A step by step guide to an authentic Korean staple.
Want to learn how to make Korean Kimchi at home? It’s actually much easier than you think! We’ve got everything you need to know about how to make Korean Kimchi in this simple step by step guide.
Admittedly, Kimchi can be a bit of an acquired taste. However, if you’re a fan, you’ll definitely want to try this easy at-home recipe.
Kimchi? Yes Please!
Some of you might be thinking, why do I want to eat something that’s red, slimy, and smells like pickles? Let me tell you, there’s more to it than that! I became obsessed with Kimchi after a Korean-American restaurant popped up in my city. The way they managed to pair it as the perfect compliment to every dish had me craving Kimchi for every meal.
I highly recommend making this one in bulk so you can add a spoonful to whatever you’re enjoying to give it exactly the fresh zing you’re missing. If anyone at work tells you that they can’t stand the smell, just have them try a little, and soon enough you’ll be the Queen Kimchi Fairy of the office, and everyone will be asking for your recipe. (But don’t worry, they won’t mind that you got it from us, and you can send them here for even more Korean deliciousness).
Kimchi is a staple in Korean culture, the equivalent to what we might call ‘Soul Food’. This pungent, flavorful, and highly seasoned fermented cabbage is a condiment used in everything from soup and sandwiches to stir fry. Traditionally, fish sauce is used in the making of kimchi. However, to keep our recipe vegetarian, we will be using nori – a type of seaweed. If you’re a fan of sauerkraut and spice, this is a must-have recipe!
2 pounds Napa cabbage
4 tablespoons Kosher salt
10 cups distilled or filtered water
1 sheet of Nori
3 to 5 tablespoons red pepper flakes (for traditional flavor, stop at an Asian market for gochugaru, which is Korean red pepper)
1 teaspoon coconut sugar
5 cloves of garlic
2 daikon radishes
1 bundle (about 10) scallions
1 tablespoon (about 1 inch) fresh ginger
Wash the Napa cabbage making sure to remove any and all dirt. Then, remove the stem and core and cut the leaves into large 1 to 2 inch pieces. Place the pieces into a large bowl. Then, pour 3 tablespoons of salt over the cabbage leaves and massage the salt into the pieces. Cover the cabbage with the water, making sure the cabbage is completely submerged, about 8 cups. Note it is very important to use distilled or filtered water in this recipe! This is crucial because it helps prevent bad bacteria from growing in your kimchi. Place a plate or other heavy dishware over top to make sure the cabbage does not float to the top of the bowl. Then let the cabbage sit for 3 hours or overnight, stirring once or twice.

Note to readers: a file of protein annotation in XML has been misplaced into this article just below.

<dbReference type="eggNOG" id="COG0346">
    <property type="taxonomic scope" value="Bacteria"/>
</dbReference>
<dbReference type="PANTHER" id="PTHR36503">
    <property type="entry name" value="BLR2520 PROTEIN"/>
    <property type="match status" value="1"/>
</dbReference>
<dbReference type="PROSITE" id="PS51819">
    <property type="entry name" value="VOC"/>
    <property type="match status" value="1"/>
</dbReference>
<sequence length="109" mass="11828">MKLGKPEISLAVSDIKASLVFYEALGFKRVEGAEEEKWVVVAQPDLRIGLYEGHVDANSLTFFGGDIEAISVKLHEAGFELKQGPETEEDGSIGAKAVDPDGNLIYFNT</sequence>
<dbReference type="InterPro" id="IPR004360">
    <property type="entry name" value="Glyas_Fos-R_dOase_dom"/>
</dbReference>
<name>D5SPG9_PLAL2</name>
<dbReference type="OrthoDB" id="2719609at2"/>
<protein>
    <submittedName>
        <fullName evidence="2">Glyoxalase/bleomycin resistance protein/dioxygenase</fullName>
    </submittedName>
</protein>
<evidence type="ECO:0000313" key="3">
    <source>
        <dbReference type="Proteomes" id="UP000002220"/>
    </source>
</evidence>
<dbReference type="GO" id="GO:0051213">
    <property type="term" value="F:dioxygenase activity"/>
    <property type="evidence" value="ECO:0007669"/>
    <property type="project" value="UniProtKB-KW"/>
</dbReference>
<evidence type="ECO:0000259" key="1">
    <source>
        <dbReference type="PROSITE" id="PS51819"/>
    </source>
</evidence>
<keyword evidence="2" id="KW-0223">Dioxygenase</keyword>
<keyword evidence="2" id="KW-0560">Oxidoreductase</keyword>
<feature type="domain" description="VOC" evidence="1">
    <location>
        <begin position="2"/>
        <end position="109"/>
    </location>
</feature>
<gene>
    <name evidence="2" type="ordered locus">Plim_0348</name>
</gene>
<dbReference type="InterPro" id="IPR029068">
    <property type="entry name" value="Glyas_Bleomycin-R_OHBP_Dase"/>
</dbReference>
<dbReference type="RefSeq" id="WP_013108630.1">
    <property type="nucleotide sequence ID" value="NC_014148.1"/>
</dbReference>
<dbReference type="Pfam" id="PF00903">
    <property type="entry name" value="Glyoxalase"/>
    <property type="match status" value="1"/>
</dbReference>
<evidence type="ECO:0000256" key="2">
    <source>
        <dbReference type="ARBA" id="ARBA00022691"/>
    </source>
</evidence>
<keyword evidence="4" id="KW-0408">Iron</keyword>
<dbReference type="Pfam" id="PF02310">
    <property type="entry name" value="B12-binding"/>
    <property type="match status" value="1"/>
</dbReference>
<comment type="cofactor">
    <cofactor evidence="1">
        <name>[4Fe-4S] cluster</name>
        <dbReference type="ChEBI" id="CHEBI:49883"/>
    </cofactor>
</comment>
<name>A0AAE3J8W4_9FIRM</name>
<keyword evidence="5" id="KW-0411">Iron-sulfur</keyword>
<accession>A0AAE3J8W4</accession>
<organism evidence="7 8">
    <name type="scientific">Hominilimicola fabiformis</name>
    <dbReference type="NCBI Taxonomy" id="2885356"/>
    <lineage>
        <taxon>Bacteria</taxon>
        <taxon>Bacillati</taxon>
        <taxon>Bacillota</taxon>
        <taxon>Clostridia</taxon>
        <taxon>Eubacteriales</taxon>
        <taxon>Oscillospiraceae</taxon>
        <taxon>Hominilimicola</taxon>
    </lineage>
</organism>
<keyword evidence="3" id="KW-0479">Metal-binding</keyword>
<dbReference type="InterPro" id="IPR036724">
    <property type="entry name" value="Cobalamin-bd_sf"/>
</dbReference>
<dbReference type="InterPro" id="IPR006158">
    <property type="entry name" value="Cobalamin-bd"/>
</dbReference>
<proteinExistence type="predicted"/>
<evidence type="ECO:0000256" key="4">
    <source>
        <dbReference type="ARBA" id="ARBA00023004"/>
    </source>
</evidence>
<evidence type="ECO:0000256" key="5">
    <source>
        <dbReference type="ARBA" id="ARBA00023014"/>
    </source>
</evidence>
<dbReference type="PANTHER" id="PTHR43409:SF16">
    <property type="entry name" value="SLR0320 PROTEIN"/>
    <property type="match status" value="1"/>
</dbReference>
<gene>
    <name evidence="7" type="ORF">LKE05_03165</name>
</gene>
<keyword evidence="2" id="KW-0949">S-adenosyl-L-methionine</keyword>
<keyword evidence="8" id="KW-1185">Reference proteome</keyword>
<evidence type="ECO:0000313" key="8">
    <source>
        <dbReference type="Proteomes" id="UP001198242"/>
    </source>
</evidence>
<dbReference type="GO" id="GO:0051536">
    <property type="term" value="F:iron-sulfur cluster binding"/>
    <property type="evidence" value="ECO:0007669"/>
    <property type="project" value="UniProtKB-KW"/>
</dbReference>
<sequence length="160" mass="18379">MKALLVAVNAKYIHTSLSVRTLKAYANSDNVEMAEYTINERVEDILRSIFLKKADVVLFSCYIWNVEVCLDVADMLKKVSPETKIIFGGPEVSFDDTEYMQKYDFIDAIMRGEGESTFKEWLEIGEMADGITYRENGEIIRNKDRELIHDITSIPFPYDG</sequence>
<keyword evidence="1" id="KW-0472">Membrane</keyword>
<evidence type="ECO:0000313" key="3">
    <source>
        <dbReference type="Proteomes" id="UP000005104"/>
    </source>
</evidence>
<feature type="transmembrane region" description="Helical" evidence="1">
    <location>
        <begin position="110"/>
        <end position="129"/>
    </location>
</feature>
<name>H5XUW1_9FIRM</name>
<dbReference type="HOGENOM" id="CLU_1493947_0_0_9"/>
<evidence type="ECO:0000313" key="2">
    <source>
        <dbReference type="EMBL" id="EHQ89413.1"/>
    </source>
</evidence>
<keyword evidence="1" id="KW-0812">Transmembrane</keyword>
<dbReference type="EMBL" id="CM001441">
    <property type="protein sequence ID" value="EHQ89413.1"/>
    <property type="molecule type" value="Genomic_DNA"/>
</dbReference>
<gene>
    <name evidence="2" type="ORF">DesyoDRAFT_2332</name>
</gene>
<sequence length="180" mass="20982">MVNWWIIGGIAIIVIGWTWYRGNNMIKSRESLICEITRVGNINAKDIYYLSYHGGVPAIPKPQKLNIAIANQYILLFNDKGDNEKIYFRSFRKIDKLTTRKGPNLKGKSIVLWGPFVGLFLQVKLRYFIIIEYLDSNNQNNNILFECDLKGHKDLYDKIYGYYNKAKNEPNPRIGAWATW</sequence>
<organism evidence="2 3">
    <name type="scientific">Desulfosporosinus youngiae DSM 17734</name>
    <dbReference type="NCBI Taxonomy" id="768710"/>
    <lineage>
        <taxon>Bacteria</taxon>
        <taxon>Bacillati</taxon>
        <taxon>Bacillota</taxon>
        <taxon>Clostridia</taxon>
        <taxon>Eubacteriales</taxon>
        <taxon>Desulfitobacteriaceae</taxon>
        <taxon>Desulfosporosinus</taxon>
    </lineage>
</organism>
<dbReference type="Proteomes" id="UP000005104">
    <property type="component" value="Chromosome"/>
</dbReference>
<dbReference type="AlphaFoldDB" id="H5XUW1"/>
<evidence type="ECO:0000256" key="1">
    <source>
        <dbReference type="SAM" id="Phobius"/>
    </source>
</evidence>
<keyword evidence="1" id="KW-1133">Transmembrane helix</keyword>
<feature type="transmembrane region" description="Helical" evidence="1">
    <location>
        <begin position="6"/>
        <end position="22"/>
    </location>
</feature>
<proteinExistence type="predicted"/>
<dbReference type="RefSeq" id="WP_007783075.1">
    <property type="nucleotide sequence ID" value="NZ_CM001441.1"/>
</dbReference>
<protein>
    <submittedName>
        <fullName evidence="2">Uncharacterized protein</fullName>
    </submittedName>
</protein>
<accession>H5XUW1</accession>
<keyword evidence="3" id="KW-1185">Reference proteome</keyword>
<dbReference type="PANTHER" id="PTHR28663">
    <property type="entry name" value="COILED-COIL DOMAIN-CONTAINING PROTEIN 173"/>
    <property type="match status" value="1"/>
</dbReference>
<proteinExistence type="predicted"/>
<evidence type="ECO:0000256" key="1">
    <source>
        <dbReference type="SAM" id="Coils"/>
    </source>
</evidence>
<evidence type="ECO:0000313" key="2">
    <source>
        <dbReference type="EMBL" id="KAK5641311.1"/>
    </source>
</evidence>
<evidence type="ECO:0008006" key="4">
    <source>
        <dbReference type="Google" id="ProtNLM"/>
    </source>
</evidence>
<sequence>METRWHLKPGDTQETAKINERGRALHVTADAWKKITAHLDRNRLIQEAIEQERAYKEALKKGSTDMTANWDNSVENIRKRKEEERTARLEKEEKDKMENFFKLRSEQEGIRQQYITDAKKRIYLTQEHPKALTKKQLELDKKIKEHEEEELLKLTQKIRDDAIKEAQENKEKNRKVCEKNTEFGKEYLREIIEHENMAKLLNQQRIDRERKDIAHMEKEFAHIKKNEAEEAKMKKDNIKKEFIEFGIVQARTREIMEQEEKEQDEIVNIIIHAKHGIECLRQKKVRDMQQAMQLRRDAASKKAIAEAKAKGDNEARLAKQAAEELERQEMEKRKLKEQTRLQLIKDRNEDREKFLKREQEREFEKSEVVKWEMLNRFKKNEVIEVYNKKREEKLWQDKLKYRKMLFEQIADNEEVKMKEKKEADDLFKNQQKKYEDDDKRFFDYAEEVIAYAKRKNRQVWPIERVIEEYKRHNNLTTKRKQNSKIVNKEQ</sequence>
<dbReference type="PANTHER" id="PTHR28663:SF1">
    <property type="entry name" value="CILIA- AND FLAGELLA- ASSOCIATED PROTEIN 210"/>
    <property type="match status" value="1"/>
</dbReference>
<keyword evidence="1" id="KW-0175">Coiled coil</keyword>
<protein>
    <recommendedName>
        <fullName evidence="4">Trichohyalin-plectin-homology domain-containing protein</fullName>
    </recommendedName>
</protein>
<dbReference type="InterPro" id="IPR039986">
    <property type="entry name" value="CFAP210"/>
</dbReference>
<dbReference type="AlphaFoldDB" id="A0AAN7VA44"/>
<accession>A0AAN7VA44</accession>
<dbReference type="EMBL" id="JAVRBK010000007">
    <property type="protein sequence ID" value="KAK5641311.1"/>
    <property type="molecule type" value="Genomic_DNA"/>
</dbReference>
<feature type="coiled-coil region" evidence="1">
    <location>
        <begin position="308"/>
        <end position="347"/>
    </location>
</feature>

Strain the cabbage and rinse in cool water. Then, allow the cabbage to sit in the strainer for about 20 minutes to dry. Meanwhile, cut the Nori into thin strips. Then, in a small bowl, combine the Nori, red pepper flakes (use the full 5 tablespoons if you like things spicy!), and the sugar. Mix well and gradually add 1 tablespoon of the remaining water to form a paste. Set aside.
Mince the garlic, thinly slice the radishes into strips, chop the scallions, and grate the ginger. Place these four ingredients into a large mixing bowl and add the strained Napa cabbage. Then, mix well and add the red pepper paste and toss until all the cabbage leaves are coated in the paste. Then let the mixture sit for about 5 minutes to let the flavors combine. It might also be a good idea to wear a pair of gloves during this step and the following steps.
Pack the cabbage mixture into a large mason jar. Then, in the bowl the cabbage was tossed in, add the remaining water and salt. Mix well, scraping any remaining spices off the sides of the bowl. Continue to stir and mix until the salt is dissolved. Then, pour the salt water over the cabbage in the mason jar just until the mixture is covered. Place the lid tightly on the jar. Then, just place in a cool dark area, out of direct sunlight, for 24 hours.
After 24 hours, open the jar to release any gasses. WARNING: this will be stinky! Then, reseal the jar and place in the refrigerator. The kimchi is now ready to use! Store the kimchi for up to one month in the refrigerator, note this recipe is not ideal for freezing. Use the kimchi as a condiment on a sandwich or veggie burger. Kimchi adds a little zip to your favorite soup or in a stir-fry. You can even enjoy this as a side dish if you’re feeling brave!